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Did I get the right anti derivate of this function?

  1. Mar 1, 2012 #1
    So, I have a question about finding the integral of x^3(1+x^2)^1/2

    This is basically what I did. Not sure if the answer is right or not.

    I did the following u substitution.

    u = 1 + x^2
    u - 1 = x^2

    du = 2xdx

    x^2du/2 = 2xdu * x^2

    x^2du/2 = x^3du

    (u - 1)du/2*u^1/2

    distributed the u

    1/2*u^3/2 - u^1/2
    u^2/2 = u

    1/2 ∫ u = 1/4*u^2

    = 1/4*(1+x^2)^2
  2. jcsd
  3. Mar 1, 2012 #2


    Staff: Mentor

    No. You can always check that your antiderivative (there's no such term as antiderivate) is correct, by differenting it. When you do this, you should get the original integrand.
  4. Mar 1, 2012 #3


    Staff: Mentor

    My first inclination, because of the square root of the sum of squares, would be a trig substitution. Another approach would be to use integration by parts.

    If an ordinary substitution works, then that would be preferred, if you can find a suitable one, although I'm not sure that this the way to go in this problem.

    Your work is hard to follow, so I didn't try to pick out where you went wrong. Make it easier to follow be starting with x3√(1 + x2) dx, and make you substitution in a systematic way.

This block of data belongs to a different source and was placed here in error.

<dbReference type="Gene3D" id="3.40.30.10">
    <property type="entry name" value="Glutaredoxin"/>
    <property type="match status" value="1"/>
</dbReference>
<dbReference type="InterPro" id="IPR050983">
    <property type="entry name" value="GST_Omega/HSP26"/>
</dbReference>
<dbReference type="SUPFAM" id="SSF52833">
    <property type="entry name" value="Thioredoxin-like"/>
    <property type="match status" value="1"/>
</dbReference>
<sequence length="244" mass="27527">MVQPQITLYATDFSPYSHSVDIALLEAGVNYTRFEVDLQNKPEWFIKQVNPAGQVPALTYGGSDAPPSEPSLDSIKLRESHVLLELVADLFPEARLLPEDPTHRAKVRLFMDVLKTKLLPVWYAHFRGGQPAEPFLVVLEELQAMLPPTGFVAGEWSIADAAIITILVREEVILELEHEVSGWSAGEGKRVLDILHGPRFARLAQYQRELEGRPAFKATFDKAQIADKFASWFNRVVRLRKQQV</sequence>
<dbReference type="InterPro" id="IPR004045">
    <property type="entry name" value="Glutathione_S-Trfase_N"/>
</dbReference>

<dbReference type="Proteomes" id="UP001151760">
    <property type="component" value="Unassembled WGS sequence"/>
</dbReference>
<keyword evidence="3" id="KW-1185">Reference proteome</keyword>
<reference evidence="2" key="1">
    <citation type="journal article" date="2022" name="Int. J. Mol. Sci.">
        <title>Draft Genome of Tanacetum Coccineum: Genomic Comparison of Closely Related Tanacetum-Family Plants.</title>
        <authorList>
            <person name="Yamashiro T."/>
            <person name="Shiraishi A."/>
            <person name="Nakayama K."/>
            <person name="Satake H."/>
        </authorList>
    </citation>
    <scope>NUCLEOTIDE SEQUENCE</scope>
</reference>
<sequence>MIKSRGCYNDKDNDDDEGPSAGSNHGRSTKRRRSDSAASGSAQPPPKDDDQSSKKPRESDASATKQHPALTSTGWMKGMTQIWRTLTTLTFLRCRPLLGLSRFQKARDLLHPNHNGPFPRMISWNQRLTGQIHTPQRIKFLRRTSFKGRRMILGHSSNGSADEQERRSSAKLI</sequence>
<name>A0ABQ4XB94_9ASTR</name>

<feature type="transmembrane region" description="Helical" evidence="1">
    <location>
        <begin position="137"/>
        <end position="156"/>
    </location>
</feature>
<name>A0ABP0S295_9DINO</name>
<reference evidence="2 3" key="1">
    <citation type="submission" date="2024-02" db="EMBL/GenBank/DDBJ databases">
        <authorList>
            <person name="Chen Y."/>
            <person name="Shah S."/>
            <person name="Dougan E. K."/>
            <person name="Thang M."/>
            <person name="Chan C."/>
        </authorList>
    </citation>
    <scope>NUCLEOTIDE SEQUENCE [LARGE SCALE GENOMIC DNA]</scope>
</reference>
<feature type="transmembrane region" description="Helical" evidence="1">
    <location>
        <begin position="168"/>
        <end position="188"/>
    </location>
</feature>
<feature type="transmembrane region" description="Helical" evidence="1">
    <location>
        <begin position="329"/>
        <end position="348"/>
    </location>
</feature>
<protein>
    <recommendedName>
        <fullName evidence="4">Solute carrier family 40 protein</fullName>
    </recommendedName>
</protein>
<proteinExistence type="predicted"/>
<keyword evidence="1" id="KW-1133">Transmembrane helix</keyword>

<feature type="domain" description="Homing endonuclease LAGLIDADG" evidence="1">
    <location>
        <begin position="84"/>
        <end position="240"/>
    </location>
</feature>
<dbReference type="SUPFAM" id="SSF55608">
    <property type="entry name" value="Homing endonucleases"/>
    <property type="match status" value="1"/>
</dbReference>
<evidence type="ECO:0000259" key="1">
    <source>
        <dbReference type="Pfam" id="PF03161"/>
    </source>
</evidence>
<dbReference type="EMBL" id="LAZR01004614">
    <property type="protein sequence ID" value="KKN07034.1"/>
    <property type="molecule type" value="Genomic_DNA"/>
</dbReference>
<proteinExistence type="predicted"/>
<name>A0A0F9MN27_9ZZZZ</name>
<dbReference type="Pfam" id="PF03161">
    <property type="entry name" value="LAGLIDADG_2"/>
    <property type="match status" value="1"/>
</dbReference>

5. Mar 1, 2012 #4
    I was sure I got this right. Well this is a bummer.
  6. Mar 1, 2012 #5


    Staff: Mentor

    Actually, your substitution will work.

    I would write this as
    ∫(1/2)(u - 1)u1/2du
    = (1/2)∫(u3/2 - u1/2)du
    Now, carry out the integration and undo your substitution.
  7. Mar 2, 2012 #6
    Yeah, I made a small algebra mistake. Thought you could subtract the exponents but you can't. Only when you divide I suppose. My algebra roots aren't very strong. What do you recommend I do to strengthen my roots so it doesn't hurt me.
  8. Mar 2, 2012 #7


    Staff: Mentor

    If you still have your algebra textbook, spend a little time regularly brushing up on the areas where you feel you're weak. If you don't still have your textbook, take a look at khanacademy.com. They have many videos on all sorts of areas of mathematics.
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